West Garfield Park on the West Side of Chicago, Illinois, is one of 77 officially designated Chicago community areas. It is directly west of Garfield Park. Since being settled by Scandinavian and Irish immigrants in 1870s, West Garfield Park has become a working-class neighborhood on the rise. Its convenience to downtown has attracted the interest of business owners and residential developers, but as of now, the up-and-coming West Garfield Park is still an affordable option for first-time homebuyers, young working singles, and families alike. Gradual modernization of housing is slowly giving this classic neighborhood a contemporary face-lift, although the majority of properties here are of the vintage persuasion, rather than new design. West Garfield Park is also embellished with a healthy assemblage of retailers and restaurateurs, not to mention a large number of educational academies that include a specialized charter school and college-level institution.
West Garfield Park is a modest neighborhood where a complex history meets a hopeful future. Streets are calmer and easier to park on than other Chicago neighborhoods, and a flood of rehabbing has started in East Garfield Park that is beginning to trickle into its western counterpart as well. The modernization is slowly adding a contemporary face-lift to this classic neighborhood. With its proximity to the Garfield Park Conservatory, convenient forms of transportation, and a short commute to the city, West Garfield Park is a neighborhood on the rise for young adults and families just starting out. Pest Control Chicago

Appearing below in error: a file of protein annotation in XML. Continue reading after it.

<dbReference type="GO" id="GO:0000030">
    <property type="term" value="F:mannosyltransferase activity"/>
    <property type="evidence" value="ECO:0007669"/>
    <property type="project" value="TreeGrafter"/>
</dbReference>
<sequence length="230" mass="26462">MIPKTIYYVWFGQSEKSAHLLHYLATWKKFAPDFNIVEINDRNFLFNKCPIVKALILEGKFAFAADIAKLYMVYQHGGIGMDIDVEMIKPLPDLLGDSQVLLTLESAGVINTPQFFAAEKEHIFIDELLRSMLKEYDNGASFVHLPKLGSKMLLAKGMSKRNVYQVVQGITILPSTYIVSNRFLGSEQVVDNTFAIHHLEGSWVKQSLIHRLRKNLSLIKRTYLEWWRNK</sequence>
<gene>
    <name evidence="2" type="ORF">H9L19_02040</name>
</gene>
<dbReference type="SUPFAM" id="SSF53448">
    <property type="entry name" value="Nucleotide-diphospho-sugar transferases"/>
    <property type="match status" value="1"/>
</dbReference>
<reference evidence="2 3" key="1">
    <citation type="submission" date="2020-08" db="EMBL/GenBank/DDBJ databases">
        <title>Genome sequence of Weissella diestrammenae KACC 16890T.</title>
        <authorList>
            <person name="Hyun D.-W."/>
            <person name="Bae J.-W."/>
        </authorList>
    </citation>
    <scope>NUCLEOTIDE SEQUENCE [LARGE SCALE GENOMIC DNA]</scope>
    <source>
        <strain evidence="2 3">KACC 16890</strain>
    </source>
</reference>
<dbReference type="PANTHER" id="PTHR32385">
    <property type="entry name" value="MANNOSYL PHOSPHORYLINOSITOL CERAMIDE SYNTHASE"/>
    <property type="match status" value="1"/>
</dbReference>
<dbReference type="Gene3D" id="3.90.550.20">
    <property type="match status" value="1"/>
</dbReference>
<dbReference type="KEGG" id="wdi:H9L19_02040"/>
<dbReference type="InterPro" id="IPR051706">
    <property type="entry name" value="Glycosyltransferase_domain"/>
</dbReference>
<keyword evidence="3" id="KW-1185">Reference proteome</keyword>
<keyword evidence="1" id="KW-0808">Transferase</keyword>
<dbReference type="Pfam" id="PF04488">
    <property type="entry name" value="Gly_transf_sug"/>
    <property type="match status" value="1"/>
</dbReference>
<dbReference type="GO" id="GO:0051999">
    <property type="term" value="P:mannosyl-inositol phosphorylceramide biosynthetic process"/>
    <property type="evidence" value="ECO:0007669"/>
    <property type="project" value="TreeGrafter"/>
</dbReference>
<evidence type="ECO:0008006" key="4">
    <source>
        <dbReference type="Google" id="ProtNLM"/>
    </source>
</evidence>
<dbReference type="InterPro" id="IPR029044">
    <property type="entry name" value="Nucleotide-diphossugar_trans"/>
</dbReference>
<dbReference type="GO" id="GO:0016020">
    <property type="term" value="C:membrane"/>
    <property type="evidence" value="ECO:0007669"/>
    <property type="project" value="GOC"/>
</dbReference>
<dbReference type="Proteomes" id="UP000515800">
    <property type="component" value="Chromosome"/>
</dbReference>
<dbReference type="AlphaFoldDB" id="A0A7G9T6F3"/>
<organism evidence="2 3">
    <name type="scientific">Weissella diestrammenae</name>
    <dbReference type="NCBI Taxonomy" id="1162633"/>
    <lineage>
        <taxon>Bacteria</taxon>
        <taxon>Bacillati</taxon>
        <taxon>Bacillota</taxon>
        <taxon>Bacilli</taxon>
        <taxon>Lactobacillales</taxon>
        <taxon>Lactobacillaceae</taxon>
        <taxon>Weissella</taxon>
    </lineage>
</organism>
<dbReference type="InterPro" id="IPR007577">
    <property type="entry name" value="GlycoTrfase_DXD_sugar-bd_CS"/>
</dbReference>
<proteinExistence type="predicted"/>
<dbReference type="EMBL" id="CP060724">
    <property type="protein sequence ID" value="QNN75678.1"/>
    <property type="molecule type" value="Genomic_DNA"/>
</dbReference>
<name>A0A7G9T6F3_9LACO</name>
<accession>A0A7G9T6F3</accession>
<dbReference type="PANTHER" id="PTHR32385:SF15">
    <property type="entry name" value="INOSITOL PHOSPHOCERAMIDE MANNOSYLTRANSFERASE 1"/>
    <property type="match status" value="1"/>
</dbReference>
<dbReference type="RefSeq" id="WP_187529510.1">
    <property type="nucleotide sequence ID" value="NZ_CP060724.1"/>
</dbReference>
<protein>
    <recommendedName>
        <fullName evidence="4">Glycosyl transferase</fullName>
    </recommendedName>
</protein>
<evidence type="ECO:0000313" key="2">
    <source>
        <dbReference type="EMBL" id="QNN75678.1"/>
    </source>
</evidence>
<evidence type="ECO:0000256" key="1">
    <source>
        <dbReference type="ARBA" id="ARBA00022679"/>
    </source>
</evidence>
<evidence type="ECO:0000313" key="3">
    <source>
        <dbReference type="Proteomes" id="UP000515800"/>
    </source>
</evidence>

Originally named Central Park but renamed in 1881 after President Garfield was assassinated, West Garfield Park has modest yet mildly sordid roots. Intrigued? Well then, read on. West Garfield Park started out as simply a place folks traveled through—a turnstile on the way to Chicago or from the city to get somewhere else. Other than that, no one gave much notice to the area itself as a potential setting for anything more than a trail to other destinations. That was the case until Scandinavian and Irish immigrants built up the community between 1873 and the mid-1880s as a mostly residential, quiet village to raise their families. Though it was a family-first neighborhood, the fun came in as a close second.
Restaurants and Pubs
- The Original Maxwell Street is located at 3801 W Harrison St, Chicago, IL
- Raymond’s Tacos is located at 283 N Pulaski Rd, Chicago, IL
- Lakeside Bar is located at 3500 W Lake St, Chicago, IL
- Innertown Pub is located at 1935 W Thomas St, Chicago, IL
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